What is a route-map ?

A route-map is a list of conditions that specify targets to be processed and a processing content. The route-map enables various controls, such as determining the forwarding path of IP packets and changing parameters such as the routing information metric of a routing protocol. The conditions of the target to be processed by the route map are determined by match conditions. What to process is then configured with the permit/deny and set commands.

Fig. Route-map Overview
Fig. Route-map Overview
Key points on the route-map
  • The most important thing is to be clear about the purpose of the route-map.
  • Depending on the purposes, the configuration of the match command, which determines the target of processing, and the set command, which determines the content of processing, will change.

The main purposes of the route-map

Route-maps can seem difficult to get used to. Route maps are used in so many ways. And the targets and processes are different depending on the purposes. This is probably the reason why you may feel that route-map is difficult.

There is not much in the way of detailed explanation of the route map. Most of the time, you’ll get to know it somewhat after configuring it and doing a few things by imitating the way you look at it. If you’re reading this article, let’s shortcut the process of configuring a route map by doing a few things and getting to know it somewhat better. The first step in understanding a route map is to identify the purpose of the route map.

Since the targets to be processed are different for each route map purpose, the match condition configuration to specify the targets to be processed changes. In addition, the configuration of the “set” command is also different because of the different processing contents.

When configuring a route map, it is important to be clear about what it is used for and what is being processed. The main purposes of the route map include the following.

  • Policy Based Routing(PBR)
  • Specifying a packet for NAT conversion
  • Filter the BGP routes and specify attributes
  • Filter routes on redistribution, change metrics, add route tags, etc.

The following section describes the main targets and main processes for each of these purposes.

There are other purposes for the route-map.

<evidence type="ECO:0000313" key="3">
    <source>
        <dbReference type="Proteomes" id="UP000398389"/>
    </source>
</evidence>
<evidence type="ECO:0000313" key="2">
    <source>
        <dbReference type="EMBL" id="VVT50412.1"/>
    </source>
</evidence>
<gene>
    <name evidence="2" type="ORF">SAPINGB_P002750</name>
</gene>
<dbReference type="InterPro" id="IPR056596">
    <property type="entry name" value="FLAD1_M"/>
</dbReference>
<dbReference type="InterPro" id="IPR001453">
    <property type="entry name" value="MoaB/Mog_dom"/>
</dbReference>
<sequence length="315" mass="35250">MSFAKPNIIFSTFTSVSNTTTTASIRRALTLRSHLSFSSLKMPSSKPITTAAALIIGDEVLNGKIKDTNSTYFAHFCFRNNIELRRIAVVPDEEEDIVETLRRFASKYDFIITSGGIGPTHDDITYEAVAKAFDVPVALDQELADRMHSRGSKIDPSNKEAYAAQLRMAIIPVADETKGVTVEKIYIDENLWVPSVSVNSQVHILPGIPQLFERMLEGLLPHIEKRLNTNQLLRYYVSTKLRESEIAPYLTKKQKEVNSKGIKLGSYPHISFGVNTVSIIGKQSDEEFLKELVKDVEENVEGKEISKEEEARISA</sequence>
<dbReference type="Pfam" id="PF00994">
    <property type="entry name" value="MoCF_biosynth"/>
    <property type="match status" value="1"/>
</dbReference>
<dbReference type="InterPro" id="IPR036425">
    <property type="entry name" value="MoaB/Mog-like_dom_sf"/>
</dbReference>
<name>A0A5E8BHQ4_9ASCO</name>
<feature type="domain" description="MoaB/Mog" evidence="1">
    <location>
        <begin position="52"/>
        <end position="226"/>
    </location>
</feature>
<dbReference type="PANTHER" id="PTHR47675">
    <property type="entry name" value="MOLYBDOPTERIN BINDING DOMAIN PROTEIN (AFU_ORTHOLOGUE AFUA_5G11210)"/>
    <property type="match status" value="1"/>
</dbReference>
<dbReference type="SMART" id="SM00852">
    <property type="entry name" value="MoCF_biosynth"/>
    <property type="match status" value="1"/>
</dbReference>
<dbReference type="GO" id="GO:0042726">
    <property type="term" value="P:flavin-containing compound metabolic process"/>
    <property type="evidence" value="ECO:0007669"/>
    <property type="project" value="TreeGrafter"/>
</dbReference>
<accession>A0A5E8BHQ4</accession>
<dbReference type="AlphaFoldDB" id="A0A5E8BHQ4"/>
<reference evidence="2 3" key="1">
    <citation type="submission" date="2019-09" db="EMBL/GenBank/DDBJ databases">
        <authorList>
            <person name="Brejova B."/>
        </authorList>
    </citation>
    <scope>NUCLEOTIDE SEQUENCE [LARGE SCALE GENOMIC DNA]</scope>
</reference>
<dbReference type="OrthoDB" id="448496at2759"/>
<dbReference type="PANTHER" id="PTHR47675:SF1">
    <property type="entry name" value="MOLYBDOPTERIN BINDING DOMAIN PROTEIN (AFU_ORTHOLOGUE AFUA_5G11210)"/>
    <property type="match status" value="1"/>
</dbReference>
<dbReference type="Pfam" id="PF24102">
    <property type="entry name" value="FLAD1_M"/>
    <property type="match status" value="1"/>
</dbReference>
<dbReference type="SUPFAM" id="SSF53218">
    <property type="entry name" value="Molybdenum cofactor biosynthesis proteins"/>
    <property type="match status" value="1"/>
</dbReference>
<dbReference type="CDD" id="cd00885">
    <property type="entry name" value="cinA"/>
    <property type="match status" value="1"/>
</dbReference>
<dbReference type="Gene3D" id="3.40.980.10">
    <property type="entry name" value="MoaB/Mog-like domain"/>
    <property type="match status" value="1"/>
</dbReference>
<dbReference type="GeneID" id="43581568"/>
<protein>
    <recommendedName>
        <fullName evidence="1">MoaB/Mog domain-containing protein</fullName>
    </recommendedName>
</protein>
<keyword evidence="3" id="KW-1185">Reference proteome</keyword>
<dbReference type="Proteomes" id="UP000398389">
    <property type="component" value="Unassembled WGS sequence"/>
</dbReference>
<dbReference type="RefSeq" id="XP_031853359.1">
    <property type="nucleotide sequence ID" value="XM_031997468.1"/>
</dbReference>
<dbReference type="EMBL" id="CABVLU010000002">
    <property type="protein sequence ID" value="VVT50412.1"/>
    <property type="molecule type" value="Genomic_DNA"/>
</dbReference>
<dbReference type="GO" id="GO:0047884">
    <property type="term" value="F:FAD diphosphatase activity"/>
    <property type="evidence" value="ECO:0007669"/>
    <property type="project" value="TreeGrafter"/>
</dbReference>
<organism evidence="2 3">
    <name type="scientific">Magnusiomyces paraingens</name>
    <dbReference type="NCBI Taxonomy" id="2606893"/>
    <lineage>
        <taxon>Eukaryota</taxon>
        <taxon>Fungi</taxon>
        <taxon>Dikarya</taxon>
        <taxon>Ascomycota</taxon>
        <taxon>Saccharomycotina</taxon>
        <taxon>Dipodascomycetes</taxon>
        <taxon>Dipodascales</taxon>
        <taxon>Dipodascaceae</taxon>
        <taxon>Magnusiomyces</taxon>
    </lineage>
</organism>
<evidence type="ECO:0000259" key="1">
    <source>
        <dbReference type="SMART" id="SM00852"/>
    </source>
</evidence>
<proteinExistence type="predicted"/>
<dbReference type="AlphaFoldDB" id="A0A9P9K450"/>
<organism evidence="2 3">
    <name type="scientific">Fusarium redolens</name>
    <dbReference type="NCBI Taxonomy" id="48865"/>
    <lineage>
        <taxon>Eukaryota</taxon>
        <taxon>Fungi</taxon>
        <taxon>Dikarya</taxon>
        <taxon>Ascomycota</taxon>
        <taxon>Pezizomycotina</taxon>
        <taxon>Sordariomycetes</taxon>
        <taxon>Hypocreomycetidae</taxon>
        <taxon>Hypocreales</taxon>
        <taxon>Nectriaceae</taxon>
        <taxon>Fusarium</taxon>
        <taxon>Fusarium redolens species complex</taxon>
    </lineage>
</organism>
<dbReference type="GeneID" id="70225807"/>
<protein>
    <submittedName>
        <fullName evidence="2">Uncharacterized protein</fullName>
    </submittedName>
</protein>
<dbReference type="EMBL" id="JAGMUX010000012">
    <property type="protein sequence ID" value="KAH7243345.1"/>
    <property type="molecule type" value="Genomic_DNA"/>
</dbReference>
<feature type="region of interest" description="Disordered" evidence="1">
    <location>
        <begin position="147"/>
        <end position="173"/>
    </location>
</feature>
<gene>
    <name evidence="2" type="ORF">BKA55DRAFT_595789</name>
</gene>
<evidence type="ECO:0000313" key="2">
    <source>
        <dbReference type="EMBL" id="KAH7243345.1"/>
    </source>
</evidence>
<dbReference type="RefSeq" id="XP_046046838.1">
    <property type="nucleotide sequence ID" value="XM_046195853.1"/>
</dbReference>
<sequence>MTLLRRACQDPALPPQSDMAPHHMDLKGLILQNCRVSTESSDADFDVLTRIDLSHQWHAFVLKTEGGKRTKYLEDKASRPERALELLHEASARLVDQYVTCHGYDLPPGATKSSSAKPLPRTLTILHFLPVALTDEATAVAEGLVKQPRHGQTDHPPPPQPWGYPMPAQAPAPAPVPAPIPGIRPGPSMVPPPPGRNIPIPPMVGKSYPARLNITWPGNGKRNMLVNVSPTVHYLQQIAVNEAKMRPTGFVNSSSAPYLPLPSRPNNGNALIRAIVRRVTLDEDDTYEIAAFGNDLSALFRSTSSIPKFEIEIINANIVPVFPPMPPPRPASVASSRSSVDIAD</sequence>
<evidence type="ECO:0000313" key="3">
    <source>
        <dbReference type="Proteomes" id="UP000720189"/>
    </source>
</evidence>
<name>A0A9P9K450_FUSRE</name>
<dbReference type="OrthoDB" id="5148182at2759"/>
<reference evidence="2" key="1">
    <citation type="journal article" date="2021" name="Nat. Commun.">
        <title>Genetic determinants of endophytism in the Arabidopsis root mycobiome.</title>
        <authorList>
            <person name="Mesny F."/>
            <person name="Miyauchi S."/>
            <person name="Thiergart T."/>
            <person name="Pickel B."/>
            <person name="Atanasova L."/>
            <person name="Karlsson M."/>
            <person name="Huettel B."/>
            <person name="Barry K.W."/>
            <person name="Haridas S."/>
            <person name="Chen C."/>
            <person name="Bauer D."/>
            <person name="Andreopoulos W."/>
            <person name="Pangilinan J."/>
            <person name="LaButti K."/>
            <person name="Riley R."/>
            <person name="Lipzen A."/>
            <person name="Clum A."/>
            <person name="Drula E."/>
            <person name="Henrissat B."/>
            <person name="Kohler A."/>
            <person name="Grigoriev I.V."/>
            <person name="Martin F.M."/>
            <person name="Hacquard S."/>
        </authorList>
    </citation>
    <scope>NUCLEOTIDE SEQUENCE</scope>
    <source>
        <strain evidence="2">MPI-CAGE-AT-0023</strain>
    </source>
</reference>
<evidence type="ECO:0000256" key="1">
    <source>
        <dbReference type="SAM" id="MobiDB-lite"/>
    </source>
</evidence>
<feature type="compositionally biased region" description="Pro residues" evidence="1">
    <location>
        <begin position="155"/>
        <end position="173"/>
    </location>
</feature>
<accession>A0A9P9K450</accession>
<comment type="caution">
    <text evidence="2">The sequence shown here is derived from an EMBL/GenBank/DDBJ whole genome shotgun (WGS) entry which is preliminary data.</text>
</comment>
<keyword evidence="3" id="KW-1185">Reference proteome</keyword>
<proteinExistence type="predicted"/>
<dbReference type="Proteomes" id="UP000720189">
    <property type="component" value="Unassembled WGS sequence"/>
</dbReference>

Purpose of the route-map: Policy Based Routing

Target of the process

When using a route map with PBR, the target is the IP packets received by the router. We can use match conditions to identify what IP packets the router receives as the target. To do this, we often associate standard/extended ACLs.

Processing details

The IP packets that match the conditions of the match and are permitted in the route-map are subject to PBR processing. You can then use the set command to specify the packet forwarding destination (next hop) and output interface, set the IP Precedence and DSCP values in the IP header, and so on.

Fig. Purpose of the route-map: Policy Based Routing
Fig. Purpose of the route-map: Policy Based Routing

Purpose of the route-map : Specifying a packet for NAT conversion

Target of the process

You can use a route map to specify packets for NAT conversion. The packets to be processed are IP packets received by the router. Among the IP packets received by the router, the IP packets to be converted to NAT can be identified by match conditions. For this purpose, we often associate standard/extended ACLs.

Processing details

IP packets that match the match condition and are permitted in the route-map are NAT converted. In this case, there is no additional processing in the set command; IP packets denied in the route-map without matching the match condition are not NAT converted, but are not discarded.

Fig. Purpose of the route-map : Specifying a packet for NAT conversion
Fig. Purpose of the route-map : Specifying a packet for NAT conversion

Purpose of the route-map : Filter the BGP routes and specify attributes

Target of the process

A route-map can be used to filter route information sent to and from a specific BGP neighbor or to set attributes. The target of the process is the BGP route; you can configure the match condition to identify the BGP route. It is often necessary to associate a prefix-list or a standard/extended ACL with it, and often an AS_PATH access list, since it is a BGP route.

Processing details

Additional processing can be done with the set command for a BGP route that matches the match condition and is permitted in the route-map, often setting path attributes such as LOCLA_PREF, MED, and COMMUNITY. BGP routes denied by the route-map are discarded.

Fig. Purpose of the route-map : Filter the BGP routes and specify attributes
Fig. Purpose of the route-map : Filter the BGP routes and specify attributes

Purpose of the route-map : Filter routes on redistribution, change metrics, add route tags, etc.

Target of the process

Route maps can be used to filter routes to be redistributed between routing processes and to change the metric. The target of the process is the route information to be redistributed. The match condition allows you to specify route information such as network address/subnet mask. Most of the time, you can associate a prefix list or ACL with it.

Processing details

Route information that matches the match conditions and is permitted in the route map is redistributed. You can then change the value of the metric, the metric type, and add route tags. What configuration you can do depends on the routing process of the redistribution destination. Route information that is denied in the route map is not redistributed.

Fig. Purpose of the route-map : Filter routes on redistribution, change metrics, add route tags, etc.
Fig. Purpose of the route-map : Filter routes on redistribution, change metrics, add route tags, etc.

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